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Biography

Professor J.S.Rawat did his Master’s Degree with Gold Medal in 1977 and Ph.D. in Geography in 1982 from the Kumaun Uiversity, Nainital. Prof. Rawat has been Senoir Fulbright Fellow at SUNY at Bufflow (USA) in 1988. He was honored by the American Geophysical Union as an Elected Member of the American Geophysical Union in 1989; by the Governing Council of the New York Academy of Sciences as an Active Member of the New York Academy of Sciences in 1995; by the Geological Society of India as Fellow of Geological Society of India in 1998; by India International Friendship Society as Bharat Jyoti Samman; and International Institute of Success by Glory of India Gold Medal in 2013. Presently Prof. Rawat is Director of Centre of Excellence for NRDMS in Uttarakhand & Professor and Head, Department of Geography, Kumaun University SSJ Campus Almora, Uttarakhand. Beside the Kumaun University, Professor Rawat has served G.B.Pant Institute of Himalayan Environment and Development, Katarmal as Scientist in 1999 and the National Institute of Hydrology, Roorkee as Scientist-E & Head of Regional Centre, Hydrology of Hard Rock Region, Belgaum in 1994. Prof. Rawat has published about 100 research papers on geomorphology, hydrology, GIS and Remote Sensing applicatios in various International/National journals. and is Senior Editor of International Journal of Advanced Earth Science and Engineering.

Abstract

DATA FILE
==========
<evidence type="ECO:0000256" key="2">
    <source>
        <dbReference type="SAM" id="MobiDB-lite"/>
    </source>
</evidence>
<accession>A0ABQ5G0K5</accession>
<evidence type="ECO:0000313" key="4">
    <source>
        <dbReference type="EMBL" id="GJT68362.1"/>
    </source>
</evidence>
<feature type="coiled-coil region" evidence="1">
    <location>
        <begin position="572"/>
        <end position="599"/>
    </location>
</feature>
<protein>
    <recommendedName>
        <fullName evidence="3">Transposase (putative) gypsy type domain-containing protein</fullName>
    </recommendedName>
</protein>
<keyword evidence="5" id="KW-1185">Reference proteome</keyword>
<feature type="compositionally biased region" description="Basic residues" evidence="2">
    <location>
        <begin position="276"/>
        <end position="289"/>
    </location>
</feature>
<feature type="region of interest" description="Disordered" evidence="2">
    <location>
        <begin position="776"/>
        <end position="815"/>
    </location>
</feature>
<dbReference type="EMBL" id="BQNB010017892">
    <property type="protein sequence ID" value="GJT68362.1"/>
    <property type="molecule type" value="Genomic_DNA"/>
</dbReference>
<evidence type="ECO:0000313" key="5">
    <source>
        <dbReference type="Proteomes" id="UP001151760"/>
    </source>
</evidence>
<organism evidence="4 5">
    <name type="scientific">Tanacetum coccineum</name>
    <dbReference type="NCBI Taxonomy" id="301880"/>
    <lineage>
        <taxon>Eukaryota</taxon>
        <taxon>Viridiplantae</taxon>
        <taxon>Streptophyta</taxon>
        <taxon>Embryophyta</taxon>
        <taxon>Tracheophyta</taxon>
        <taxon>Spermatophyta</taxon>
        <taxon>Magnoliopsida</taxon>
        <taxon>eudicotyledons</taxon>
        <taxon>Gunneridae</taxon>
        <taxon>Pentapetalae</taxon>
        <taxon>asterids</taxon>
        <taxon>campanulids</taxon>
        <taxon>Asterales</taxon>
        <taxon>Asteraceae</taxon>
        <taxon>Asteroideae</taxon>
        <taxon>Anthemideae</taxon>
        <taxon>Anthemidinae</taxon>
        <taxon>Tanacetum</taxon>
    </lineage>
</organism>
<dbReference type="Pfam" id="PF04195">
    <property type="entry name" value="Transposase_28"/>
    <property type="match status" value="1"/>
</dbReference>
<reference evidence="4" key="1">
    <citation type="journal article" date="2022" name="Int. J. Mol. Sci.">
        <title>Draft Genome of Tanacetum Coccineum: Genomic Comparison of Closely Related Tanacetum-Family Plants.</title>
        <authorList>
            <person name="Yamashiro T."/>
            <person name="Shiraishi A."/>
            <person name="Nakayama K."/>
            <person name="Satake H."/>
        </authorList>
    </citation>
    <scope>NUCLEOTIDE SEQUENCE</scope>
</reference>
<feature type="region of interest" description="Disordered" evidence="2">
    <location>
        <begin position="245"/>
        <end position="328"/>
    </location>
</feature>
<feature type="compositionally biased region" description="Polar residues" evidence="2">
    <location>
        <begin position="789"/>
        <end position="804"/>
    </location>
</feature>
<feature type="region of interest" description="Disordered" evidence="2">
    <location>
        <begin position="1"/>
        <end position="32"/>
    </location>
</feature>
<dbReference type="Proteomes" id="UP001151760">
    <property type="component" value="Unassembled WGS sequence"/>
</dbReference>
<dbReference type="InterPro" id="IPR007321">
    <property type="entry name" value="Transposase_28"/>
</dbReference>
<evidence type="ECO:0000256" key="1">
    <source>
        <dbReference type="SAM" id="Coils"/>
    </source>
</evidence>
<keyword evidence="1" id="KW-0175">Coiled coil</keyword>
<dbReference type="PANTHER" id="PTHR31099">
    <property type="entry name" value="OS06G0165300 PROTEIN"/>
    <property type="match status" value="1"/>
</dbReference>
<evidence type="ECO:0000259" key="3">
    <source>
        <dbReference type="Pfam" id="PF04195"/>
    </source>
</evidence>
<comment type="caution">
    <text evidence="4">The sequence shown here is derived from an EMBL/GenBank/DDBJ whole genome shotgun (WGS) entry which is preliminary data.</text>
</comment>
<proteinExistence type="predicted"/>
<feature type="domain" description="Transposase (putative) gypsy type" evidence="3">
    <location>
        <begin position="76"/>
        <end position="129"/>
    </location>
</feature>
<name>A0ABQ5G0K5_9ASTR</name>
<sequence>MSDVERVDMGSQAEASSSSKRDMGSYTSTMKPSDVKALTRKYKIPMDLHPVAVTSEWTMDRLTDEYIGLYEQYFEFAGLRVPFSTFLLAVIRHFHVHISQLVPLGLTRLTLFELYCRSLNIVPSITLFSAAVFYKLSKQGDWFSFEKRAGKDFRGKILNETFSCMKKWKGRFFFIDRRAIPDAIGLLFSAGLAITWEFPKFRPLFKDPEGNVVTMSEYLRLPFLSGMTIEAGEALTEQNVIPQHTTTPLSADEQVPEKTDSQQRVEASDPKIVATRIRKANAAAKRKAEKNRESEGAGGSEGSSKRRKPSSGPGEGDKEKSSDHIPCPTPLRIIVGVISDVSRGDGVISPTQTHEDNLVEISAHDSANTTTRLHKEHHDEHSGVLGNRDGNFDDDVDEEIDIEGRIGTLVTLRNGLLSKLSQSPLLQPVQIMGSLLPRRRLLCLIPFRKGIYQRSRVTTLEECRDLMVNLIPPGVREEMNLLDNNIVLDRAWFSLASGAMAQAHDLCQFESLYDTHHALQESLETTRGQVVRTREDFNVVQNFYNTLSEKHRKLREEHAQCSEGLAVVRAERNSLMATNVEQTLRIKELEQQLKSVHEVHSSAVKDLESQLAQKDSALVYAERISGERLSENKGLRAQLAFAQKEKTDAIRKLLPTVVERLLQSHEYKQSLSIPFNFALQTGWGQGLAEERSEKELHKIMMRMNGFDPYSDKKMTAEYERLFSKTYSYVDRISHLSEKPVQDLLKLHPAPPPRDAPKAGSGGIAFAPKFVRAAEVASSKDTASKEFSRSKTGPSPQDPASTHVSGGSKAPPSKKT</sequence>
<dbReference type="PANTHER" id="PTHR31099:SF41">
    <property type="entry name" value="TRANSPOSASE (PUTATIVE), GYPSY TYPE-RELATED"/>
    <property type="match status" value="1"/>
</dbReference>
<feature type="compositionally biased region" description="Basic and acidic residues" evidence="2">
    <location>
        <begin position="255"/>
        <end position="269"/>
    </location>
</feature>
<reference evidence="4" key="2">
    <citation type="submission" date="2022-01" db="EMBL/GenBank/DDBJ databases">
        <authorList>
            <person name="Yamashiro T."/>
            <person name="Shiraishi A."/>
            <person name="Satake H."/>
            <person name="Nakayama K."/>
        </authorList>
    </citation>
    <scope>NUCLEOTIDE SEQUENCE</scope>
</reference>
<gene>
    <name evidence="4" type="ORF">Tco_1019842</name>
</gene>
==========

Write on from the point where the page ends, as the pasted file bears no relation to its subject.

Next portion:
Uttarakhand which lies on the highest water tower of the earth, viz., the Himalaya, is one of the most vulnerable regions of the world with respect to climate change genetic water stress specifically in the non glacial-fed river regiem. Evidences of drying up of perennial streams and fast dwindling of summer flows in rivers have demonstrated that anthropogenically accelerated climate change has alarmingly perturbed the hydrological cycle in Uttarakhand State. Perturbation in hydrological cycle may result in adverse impact in near future on water availability for out-of-stream and in-stream uses in Uttarakhand. Out-of-stream uses include domestic, municipal and irrigation withdrawals. Water availability for withdrawal is a function of surface runoff and groundwater flow and aquifer storage. In near future, the goal of improved safe access to drinking water will be harder to achieve in non-glacial fed river watersheds in Uttarakhand because groundwater runoff has given clear signals of fast depletion as a result climate change. In-stream uses of water include hydropower, navigation, fisheries and recreation. All these in-stream uses of water shall be adversely affected by climate change. Indications of this fact have started to come. Low summer flow conditions will restrict the recreation use of rivers such as rafting etc and shall adversely affect electricity production, and due to recurring cloud brust, high flash floods may effect fishery production, on the one hand, and may also cause irreperable damage of agricultural lands, human sattlements, on the other. If winter and summer precipitation decreasing tend continues, domestic and irrigation water demands, which dominate water use in throughout the region, would increase, and it may become very difficult to satisfy all demands. A case study of the non-glacial fed river watershed, viz., the Kosi river in distrct Almora, Uttarakhand postuletes the above mentioned facts. The case study reveals that the perennial streams of the Kosi watershed are disappearing steadily. About forty years back, the total length of perennial streams in the Kosi watershed was approximately 225.89 km which was found only 41.57 km at present. Due to transformation of perennial streams to seasonal streams, summer flows of the Kosi river is dwindling very fast. The minimum summer flow (i.e., the base flow) of the Kosi river was 790 l/sec in 1992 which was drastically dropped down to mere 80 l/sec at present. These two sharp hydrological indicators of groundwater depletion in the watershed warrant that if no mechanical and biological measures of groundwater augmentation in the recharge zones were taken immediately, the entire Kosi River System shall be converted into non-perennial river system in near future. It means that there shall be no base flow in the Kosi River system during summer, i.e., April, May and June. Similar is the condition of other non-glacial fed rivers of the Uttarakhand State. In view of these perturbed hydraulic situations, there is an urgent need to induce river regenerative mechanical and biological treatment measures in the recharge zones of the non-glacial fed rivers. Keeping in view the above unprecendental changes in the hydrological cycle in the Uttarakhand state, it is suggested that the State Government should constitute Uttarakhand State River Regeneration Authority (USRRA) for regeneration of dying non glacial- fed rivers of the State in particular, and the Himalayan region, in general.

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